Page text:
That’s all it is. No superstition; just a reminder to self, which is important. Where I wear it is a reminder too, that I am a committing person in love and relationships. I can read all sorts into it, but I am left with a feeling that it also wants to stay with me. I am strong. There is something held in me, incomplete as I am, that is precious and sparkles. Together those two attributes give me a better sense of self than ever I had when I was just supposed to be plain, complete and strong.

Change

We are all embedded in constant change. We can try to sit still while it washes over, like a rock in a river, and become beautiful and worn, or we can become the river and be just that – wherever we flow, whatever the change, whatever the pace. Sometimes we try too hard and miss things that want to be found. A year ago this week I walked into a room and met my partner for the first time. I was the more noticeable, just three months after surgery, and had decided that if I stayed out of the flow, I was going to get nowhere and neither meet nor be met, nor change anything. Our eyes did not ‘meet across a crowded room’, and I was immediately something different, rather than a future friend, let alone more. It took time (not much), but we both jumped into the same river in the end and started swimming it together.

I maintain that many things require more letting go than sheer effort, skill or knowledge. In fact, gaining skills and knowledge can be helped by letting go of ‘I can’t’.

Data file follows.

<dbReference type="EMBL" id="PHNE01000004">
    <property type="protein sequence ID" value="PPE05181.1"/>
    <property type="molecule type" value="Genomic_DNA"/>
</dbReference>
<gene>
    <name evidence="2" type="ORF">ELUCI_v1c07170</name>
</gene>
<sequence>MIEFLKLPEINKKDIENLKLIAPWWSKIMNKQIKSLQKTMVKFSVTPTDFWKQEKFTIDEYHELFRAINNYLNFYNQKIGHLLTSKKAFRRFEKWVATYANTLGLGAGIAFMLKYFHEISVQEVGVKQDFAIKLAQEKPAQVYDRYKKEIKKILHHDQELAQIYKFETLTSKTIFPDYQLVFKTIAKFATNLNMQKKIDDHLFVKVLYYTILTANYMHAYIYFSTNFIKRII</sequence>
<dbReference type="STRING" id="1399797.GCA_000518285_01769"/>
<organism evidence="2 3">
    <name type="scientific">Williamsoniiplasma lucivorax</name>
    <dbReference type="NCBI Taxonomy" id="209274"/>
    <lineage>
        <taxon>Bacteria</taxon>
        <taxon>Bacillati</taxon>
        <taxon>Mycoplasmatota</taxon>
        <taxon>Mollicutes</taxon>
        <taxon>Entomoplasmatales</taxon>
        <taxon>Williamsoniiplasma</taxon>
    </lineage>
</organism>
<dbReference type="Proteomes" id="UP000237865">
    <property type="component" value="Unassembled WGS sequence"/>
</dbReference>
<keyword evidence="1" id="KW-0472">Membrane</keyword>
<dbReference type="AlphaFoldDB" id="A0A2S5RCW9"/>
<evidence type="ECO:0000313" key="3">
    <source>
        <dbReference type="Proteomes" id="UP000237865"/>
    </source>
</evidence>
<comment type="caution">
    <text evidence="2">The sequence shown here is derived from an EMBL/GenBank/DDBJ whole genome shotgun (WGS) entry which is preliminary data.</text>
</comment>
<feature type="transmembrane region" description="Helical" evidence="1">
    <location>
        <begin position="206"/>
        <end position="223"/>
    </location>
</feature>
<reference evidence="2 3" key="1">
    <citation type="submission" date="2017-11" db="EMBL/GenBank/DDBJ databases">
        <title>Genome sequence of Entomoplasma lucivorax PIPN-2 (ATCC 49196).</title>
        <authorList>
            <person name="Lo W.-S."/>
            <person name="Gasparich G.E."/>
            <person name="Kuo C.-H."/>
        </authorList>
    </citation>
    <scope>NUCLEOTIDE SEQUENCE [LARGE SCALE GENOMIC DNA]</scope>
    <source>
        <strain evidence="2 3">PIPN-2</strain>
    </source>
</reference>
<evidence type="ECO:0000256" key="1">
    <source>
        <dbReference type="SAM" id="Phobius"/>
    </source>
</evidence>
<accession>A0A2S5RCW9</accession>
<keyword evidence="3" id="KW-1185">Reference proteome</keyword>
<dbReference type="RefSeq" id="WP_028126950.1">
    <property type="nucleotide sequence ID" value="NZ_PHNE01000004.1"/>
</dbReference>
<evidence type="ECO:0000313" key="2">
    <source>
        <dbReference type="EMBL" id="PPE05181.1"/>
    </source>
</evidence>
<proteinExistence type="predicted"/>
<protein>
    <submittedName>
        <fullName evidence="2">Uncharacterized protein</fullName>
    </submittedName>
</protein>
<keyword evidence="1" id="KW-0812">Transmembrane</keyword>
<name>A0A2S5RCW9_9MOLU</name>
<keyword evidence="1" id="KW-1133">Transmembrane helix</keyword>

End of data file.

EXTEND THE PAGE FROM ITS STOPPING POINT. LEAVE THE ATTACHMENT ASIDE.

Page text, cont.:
This week I again read a poem by Mary Oliver in her latest volume of poetry, Felicity, which says how I feel in a short and lovely poem:

Not anyone who says

Not anyone who says, “I’m going to be
    careful and smart in matters of love,”
who says, “I’m going to choose slowly,”
but only those lovers who didn’t choose at all
but were, as it were, chosen
by something invisible and powerful and uncontrollable
and beautiful and possibly even
unsuitable —
only those know what I’m talking about
in this talking about love.

Loss, change, letting go, finding

We are all trans. Transient, that is. Everyone of us and everything is temporarily what we are. You have nothing to lose other than what you have had the privilege of having or being. Loss is gaining space for something else. Change is moving from one space to another, where hanging on to anything may become a barrier to another possibility. Many things want to be found. Maybe it’s the future you.*

I have real regrets about a young girl’s life never lived, about a daughter’s life detached, about a love set aside … but also a gratitude for insights I could never otherwise have gained. In a very real sense I have been given a second life; maybe two half-lives that can be equally complete. I have had a very tangible sense of being led through these past years of transition from one place of transience into another, and of being found rather than lost.

I have understood what it is to be strong and resilient, to complete the circle, and to hold onto something precious.

 

* The workshop where my partner and I met was called ‘Future you’.

Arms, length

  • Posted on October 17, 2015 at 5:45 pm

On our sides we are unarmed:
half the hold, so limbs won’t sleep
before we, wishing the whole
embrace, fall to peace.

Under your neck, beneath my arm,
tightly try to keep a flow
from heart to fingertips—until
our weight draws tingles

and admission, that much as we
are made to hug, we must turn
reluctantly, to curve ourselves
in long touch, nose to toes.

Skin then speaks, not in the press